Finally, I am having a continuing problem with scouts forgetting to request a Board of Review. Last month three scouts notified me in advance and three arrived at the meeting expecting Boards of Review. A minimum of three adults must be on a Board. The result was that three adults had to do SIX Boards of Review when they had only planned for THREE. Had ALL scouts given advance notice, I could have had additional adults there to do Boards. Taking extra time to do Boards denies the scouts the proper recognition they deserve to receive when awarded their advancement patches.

With this in mind, follow these new steps beginning with the next meeting (April 20, 1999):

Re: Book signing

1. ALWAYS put the current date in a boyís book when signing off on a requirement for FIRST CLASS AND UNDER -

EVEN IF THE SCOUT DID THE

REQUIREMENT MONTHS AGO. All dates AFTER

FIRST CLASS ARE TO BE PROVIDED

BY MRS. BIGLER.

2. ALWAYS notify Mrs. Bigler when you need a

Board of Review. No appointment, no Board of Review, NO EXCEPTIONS. Mrs. Bigler needs to arrange to have parents there to conduct your Board.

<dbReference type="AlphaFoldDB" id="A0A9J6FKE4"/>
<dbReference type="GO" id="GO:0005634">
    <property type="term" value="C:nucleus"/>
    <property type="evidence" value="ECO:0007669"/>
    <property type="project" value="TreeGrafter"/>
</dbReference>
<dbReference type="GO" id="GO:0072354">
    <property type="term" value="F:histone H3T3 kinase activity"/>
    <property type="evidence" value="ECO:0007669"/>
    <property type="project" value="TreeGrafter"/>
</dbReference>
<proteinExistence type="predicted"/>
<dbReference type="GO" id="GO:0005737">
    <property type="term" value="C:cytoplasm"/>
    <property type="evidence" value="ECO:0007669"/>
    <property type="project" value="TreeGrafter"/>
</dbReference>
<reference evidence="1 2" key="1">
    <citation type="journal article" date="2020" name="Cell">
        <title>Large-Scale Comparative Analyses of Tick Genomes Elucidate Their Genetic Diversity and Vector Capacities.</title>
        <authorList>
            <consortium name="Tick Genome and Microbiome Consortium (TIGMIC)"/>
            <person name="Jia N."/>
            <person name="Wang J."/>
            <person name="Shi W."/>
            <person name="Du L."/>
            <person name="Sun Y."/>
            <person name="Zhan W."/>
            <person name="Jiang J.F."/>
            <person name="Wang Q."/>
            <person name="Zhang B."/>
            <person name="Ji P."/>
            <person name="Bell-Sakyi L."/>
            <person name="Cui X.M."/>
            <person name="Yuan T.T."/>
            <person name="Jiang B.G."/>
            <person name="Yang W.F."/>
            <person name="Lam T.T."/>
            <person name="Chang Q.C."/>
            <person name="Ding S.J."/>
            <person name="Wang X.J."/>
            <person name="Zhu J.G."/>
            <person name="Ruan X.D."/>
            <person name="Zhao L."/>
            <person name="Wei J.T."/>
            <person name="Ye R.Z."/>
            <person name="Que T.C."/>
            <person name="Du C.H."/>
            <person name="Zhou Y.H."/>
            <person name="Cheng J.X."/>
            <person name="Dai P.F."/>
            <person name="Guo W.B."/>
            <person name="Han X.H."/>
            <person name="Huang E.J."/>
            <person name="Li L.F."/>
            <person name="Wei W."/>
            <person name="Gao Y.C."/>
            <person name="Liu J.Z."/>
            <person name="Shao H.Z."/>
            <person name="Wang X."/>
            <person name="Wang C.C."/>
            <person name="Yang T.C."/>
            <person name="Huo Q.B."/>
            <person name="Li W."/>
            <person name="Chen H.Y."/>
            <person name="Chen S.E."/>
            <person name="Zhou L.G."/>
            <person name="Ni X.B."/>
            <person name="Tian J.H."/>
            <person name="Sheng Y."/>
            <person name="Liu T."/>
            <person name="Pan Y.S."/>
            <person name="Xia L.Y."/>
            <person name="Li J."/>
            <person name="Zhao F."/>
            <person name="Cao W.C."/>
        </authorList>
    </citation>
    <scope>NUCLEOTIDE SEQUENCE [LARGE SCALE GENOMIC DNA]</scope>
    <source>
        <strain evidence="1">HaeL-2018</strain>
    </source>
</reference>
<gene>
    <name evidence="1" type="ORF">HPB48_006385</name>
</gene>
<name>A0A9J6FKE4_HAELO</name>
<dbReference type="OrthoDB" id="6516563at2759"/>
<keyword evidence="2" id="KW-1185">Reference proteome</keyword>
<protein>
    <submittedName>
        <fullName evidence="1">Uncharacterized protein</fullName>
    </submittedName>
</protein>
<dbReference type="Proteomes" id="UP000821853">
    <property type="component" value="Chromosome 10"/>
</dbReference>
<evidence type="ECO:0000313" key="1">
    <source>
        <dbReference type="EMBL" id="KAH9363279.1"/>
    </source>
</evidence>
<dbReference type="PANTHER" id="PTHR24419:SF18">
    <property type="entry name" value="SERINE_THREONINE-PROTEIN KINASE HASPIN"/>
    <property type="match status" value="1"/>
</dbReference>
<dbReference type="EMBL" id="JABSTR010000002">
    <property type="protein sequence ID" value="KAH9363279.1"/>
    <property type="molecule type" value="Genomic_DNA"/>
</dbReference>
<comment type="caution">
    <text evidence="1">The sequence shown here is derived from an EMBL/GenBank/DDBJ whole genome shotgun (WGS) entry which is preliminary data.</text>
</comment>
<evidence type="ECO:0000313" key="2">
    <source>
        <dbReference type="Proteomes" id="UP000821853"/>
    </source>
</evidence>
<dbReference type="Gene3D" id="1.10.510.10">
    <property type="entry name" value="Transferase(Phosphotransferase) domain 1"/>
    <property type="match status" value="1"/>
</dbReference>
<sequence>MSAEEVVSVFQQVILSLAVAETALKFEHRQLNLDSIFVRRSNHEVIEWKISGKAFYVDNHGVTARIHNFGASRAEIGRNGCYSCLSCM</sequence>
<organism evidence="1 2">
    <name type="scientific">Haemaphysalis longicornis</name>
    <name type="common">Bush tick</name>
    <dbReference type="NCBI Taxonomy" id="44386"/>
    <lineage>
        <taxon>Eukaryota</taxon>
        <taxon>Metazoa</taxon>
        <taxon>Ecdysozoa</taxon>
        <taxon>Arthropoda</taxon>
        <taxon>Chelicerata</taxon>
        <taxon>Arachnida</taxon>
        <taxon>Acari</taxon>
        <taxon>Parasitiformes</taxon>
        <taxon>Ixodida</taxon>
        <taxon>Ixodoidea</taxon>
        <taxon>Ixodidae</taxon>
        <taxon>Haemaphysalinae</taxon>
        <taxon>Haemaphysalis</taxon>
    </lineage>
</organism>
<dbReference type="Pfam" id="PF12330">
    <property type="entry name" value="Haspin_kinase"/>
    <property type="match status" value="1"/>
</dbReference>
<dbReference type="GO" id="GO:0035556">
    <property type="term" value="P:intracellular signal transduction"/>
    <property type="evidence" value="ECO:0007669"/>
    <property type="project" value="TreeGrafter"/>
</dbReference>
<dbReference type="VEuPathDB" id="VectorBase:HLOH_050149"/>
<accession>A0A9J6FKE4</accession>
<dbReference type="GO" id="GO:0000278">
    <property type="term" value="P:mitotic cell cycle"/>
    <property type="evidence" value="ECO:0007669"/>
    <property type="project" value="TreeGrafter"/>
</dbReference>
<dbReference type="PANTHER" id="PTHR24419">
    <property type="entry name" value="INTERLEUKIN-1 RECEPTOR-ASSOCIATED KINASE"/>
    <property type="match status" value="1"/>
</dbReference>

3. Any requirement about "number of activities" is to be signed by Mrs. Bigler only. (2nd and 1st Class)

4. NEVER SIGN OFF ON A REQUIREMENT UNLESS THE SCOUT CAN TRULY DEMONSTRATE THE SKILL. BSA policy is to teach the scout the skill, have the scout demonstrate the skill without mistakes or help, earn the requirement.

If there are any questions about these procedures, please let me know.

Mrs. Bigler

Advancement Chair

ADVANCEMENT - PART II

In Part I, I talked about the road to First Class and the importance of trying to attain First Class within the first 12-18 months your son is a Scout. Part II will provide detailed information about Merit Badges, an important part of advancement after First Class.

EVERYTHING YOU ALWAYS WANTED TO KNOW ABOUT MERIT BADGES